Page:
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SydB

I know that some gringos marry Ticas in order to obtain citizenship, b

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No, SydB, what you write is less than totally comprehensible, so why don't you just spit it out?

 

Ok, Mr. Murray, since you insist, I'll bite, and if I am not allowed to post again on this forum, so be it.

 

First, I want you to look up Costa Rica on the CIA's World Factbook website: https://www.cia.gov/...ok/geos/cs.html

 

I want you to find the "Ethnic groups" section and confirm that it says the following:

white (including mestizo) 94%, black 3%, Amerindian 1%, Chinese 1%, other 1%

 

Now answer the following question: doesn't the fact that Costa Rica report its population as being 94% white catch your attention? Sure, they mention that mestizos are part of that 94%, but they don't tell you what percentage is white and what percentage mestizo. They blur the lines between white and mestizo not only because they want to attract American/European investment and tourism, but also because they either consider themselves white or want to be white. You could argue that the average Costa Rican is whiter than the average Nicaraguan, but in your experience living in Costa Rica, does the average Costa Rican look "white" to you?

 

Second, in Latin American countries the upper classes are usually made up of people with direct European ancestry. Being white is desirable and considered a sign of social status, and it's not uncommon for light skinned mestizos to deny or sulk over their indigenous ancestry. If a Costa Rican woman marries a white gringo, and has children with him, the children might look white, which might or might not be what the woman was after. It's like the women who go to sperm banks and pay thousands of dollars to be inseminated with the semen of doctors and athletes. They want children with desirable traits.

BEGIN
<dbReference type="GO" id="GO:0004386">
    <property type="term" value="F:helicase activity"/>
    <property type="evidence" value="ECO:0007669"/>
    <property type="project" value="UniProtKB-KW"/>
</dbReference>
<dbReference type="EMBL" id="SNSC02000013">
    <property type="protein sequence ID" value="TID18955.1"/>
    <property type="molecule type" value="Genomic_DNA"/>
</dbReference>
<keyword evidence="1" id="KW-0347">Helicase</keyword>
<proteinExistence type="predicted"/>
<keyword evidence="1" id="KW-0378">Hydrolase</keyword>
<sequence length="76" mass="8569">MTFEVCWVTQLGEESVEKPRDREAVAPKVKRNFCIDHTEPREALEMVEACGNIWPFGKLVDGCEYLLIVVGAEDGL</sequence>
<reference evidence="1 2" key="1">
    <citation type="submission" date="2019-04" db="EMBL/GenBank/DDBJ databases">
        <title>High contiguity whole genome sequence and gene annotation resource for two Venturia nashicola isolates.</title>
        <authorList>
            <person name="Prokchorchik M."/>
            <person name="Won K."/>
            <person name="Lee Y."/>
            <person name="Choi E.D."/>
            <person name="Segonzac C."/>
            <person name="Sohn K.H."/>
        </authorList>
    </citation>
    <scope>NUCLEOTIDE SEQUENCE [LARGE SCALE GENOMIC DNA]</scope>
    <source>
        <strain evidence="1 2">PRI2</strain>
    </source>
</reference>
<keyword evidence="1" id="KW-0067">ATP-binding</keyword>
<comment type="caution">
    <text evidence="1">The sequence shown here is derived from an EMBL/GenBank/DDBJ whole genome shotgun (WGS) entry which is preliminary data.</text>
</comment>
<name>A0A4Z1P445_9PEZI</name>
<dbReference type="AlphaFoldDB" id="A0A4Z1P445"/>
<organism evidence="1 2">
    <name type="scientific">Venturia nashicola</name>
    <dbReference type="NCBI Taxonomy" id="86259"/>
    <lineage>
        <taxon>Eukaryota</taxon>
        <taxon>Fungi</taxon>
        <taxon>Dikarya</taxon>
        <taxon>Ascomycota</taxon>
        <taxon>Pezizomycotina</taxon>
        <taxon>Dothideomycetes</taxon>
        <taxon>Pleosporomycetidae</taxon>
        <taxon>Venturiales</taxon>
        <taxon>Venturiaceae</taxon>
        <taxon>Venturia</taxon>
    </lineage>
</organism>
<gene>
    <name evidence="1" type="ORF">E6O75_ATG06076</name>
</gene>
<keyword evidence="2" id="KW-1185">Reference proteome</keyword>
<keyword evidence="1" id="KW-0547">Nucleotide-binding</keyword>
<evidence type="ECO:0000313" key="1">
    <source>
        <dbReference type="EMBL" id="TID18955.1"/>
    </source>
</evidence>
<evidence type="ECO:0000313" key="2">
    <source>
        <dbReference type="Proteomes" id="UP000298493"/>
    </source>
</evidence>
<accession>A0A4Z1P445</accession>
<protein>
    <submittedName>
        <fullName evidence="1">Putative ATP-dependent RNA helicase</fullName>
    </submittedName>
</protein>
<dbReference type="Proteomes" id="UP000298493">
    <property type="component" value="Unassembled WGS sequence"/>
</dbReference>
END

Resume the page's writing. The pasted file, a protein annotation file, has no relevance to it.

I hope that answers your question.

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As most of us know, if a gringo is desperate to obtain Costa Rican citizenship, he can always marry a Tica, which isn't very hard to do, since gringos, especially the more ethnic looking ones, have high social status in that country and are for the most part considered desirable, either because the ladies think that all gringos are rich, because they want American citizenship, or because they want to whiten up a little bit. I was wondering if the same is true for gringas living in Costa Rica who want to obtain Costa Rican citizenship. Do they marry Ticos in order to obtain papers or is that unheard of?

 

I've been catching up on New Content here on the forum and all of your posts seem to be lame attempts at instigating some sort of drama. I don't know, maybe you got sick of all the petty arguments and negative comments on here and are trying to have fun with it? Well, it is not working, and is only serving to turn more people away than draw them in. You need to be smarter about it. You can learn a lot from 27b/6. His website is funny, intelligent, and widely creative: http://www.27bslash6.com/index.html

 

peace.

Edited by pupstar

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...in Latin American countries the upper classes are usually made up of people with direct European ancestry. Being white is desirable and considered a sign of social status, and it's not uncommon for light skinned mestizos to deny or sulk over their indigenous ancestry.

I hope that answers your question.

Syd,

 

One of the reasons that Costa Rica has so little indigenous population is that there never was a large indigenous population in the region, even before it came to be colonized by the Spanish.

 

Maybe you would do well to read up on the history of Costa Rica and how it was colonized. This is covered quite directly in a book called "The Ticos: Culture and Social Change in Costa Rica" by Mavis, Richard & Karen Biesanz. The Ticos themselves have never been overly pleased with this book because it tells Costa Rica's history 'like it is'.